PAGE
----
Dr Darren talks CHIP

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After an intense period focused on the redevelopment, re-creation and launch of the new CHIP (Complete Health Improvement Program), programs using the new resources are now being conducted in churches and communities across the world. The Australian presenter for the new CHIP is Dr Darren Morton, senior lecturer in the Faculty of Education and Science at Avondale College of Higher Education. He shares his excitement about the new CHIP and how he hopes it will make a difference to the health of people and their communities.

What has been your experience with CHIP in recent years?

Now we've received feedback that it has really raised the bar on the previous CHIP. We’re getting that feedback even from people outside the Church.

I was introduced to CHIP by the then New Zealand health director Paul Rankin. He wanted to commence a PhD at Avondale and he decided to research CHIP. When we saw the kind of outcomes it produces, I was really taken by it and—we’re all on a journey—it’s changed my lifestyle, particularly with regard to my diet. While I’ve always felt like I’ve had plenty of energy, the most noticeable thing for me is that I don’t tend to get as sick as frequently as I used to.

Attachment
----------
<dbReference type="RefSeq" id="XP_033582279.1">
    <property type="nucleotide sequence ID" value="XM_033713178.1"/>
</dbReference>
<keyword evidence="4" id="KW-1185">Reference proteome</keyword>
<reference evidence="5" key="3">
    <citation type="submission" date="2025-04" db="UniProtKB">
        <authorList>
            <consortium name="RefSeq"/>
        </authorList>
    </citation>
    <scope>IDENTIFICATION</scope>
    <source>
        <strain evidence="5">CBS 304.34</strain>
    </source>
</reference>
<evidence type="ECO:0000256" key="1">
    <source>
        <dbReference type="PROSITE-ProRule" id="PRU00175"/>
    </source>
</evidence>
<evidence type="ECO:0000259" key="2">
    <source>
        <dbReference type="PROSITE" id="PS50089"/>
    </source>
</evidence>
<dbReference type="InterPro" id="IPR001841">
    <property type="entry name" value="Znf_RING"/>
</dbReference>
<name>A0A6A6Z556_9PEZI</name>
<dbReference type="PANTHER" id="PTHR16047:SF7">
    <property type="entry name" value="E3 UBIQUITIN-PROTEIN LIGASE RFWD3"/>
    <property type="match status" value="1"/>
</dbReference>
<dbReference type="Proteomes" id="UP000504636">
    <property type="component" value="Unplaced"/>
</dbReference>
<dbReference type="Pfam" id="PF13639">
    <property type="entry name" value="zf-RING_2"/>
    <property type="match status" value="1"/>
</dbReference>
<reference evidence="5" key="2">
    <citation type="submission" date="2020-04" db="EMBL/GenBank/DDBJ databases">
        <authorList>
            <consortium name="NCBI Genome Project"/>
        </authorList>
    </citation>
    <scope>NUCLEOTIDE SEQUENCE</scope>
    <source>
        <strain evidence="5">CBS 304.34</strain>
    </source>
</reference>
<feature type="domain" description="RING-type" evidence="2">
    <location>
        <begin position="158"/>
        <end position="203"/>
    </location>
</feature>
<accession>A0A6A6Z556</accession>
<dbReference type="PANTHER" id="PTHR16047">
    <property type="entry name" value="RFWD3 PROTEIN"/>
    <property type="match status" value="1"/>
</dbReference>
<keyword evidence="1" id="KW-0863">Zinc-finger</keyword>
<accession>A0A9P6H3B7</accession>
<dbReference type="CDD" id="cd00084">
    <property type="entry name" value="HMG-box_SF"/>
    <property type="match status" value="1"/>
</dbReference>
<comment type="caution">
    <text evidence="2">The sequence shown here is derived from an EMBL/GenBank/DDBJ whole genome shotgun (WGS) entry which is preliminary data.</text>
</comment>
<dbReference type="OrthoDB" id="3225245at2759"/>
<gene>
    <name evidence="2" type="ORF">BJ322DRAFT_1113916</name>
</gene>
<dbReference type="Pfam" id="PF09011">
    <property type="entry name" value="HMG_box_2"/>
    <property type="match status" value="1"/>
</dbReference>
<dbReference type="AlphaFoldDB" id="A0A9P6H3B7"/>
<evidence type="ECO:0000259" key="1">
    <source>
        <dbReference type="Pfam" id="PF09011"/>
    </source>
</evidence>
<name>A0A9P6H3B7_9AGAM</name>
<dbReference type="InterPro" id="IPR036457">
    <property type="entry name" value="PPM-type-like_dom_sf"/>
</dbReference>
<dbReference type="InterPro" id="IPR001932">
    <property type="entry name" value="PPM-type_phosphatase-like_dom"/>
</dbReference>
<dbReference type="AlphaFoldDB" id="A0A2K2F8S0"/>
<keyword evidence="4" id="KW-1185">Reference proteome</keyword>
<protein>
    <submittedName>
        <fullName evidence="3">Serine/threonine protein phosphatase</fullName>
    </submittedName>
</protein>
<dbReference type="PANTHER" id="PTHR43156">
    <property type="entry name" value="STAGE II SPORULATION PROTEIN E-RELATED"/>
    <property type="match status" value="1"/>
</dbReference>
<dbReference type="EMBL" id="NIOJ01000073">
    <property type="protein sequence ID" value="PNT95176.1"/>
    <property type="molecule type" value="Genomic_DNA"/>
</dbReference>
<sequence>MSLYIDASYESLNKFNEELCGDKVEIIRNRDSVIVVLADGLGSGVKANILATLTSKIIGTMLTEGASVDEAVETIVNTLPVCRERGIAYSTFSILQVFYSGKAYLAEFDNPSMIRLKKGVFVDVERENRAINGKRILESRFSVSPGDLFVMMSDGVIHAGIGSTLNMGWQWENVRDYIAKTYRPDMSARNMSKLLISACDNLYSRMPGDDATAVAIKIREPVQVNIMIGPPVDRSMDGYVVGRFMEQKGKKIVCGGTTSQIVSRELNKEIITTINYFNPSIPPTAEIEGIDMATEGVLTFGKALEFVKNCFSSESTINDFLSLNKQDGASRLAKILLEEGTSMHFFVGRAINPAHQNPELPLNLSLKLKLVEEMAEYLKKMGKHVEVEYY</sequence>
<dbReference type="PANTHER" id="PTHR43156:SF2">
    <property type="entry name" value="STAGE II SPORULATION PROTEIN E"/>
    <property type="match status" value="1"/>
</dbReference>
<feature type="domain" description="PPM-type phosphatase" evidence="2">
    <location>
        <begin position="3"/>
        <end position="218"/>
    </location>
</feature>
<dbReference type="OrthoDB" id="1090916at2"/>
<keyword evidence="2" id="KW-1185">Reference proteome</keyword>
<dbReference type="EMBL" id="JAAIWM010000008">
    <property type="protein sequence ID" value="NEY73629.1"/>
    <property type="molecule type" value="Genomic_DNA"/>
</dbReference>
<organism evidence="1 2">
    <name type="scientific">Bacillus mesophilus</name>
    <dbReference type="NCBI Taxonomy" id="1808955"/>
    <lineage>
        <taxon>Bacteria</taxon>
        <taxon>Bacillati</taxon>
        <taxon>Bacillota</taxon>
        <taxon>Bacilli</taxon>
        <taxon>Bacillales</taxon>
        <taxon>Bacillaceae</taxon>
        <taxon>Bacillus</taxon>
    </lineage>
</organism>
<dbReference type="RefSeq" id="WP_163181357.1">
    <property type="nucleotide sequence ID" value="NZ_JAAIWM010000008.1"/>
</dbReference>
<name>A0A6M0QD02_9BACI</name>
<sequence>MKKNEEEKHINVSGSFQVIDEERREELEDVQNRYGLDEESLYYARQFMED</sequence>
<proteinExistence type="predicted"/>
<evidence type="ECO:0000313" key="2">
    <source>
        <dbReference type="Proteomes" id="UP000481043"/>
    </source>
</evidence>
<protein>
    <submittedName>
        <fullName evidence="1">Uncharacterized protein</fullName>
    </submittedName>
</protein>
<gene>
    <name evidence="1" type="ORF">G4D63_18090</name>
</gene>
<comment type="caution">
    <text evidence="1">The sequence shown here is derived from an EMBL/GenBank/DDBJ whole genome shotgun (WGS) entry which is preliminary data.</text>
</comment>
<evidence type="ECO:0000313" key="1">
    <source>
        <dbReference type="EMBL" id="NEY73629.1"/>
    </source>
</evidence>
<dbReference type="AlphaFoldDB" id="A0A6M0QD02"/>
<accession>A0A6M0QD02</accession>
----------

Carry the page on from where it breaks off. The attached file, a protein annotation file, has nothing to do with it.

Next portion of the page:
After seeing the CHIP results, I introduced Christina Hawkins (Sanitarium’s senior product manager—cereals) to the idea and discovered that Sanitarium was looking for something like this at the time. As part of the resulting process, I got roped into the redevelopment of it and, next thing, they were even pushing me in front of a camera! So for the past couple of years I’ve lived and breathed CHIP, as have many of the talented people who have been part of the redevelopment team.
 

Dr Morton rides with his father.

Why has the redeveloped CHIP been so well received?

When you develop a new program like this there’s always nervousness about how it’s going to be received. Now we’ve received feedback that it has really raised the bar on the previous CHIP. We’re getting that feedback even from people outside the Church. But not only that, it seems that what we’d hoped for with the new CHIP—employing more current modes of adult education where people get to interact and engage with the content—seems to be working really well.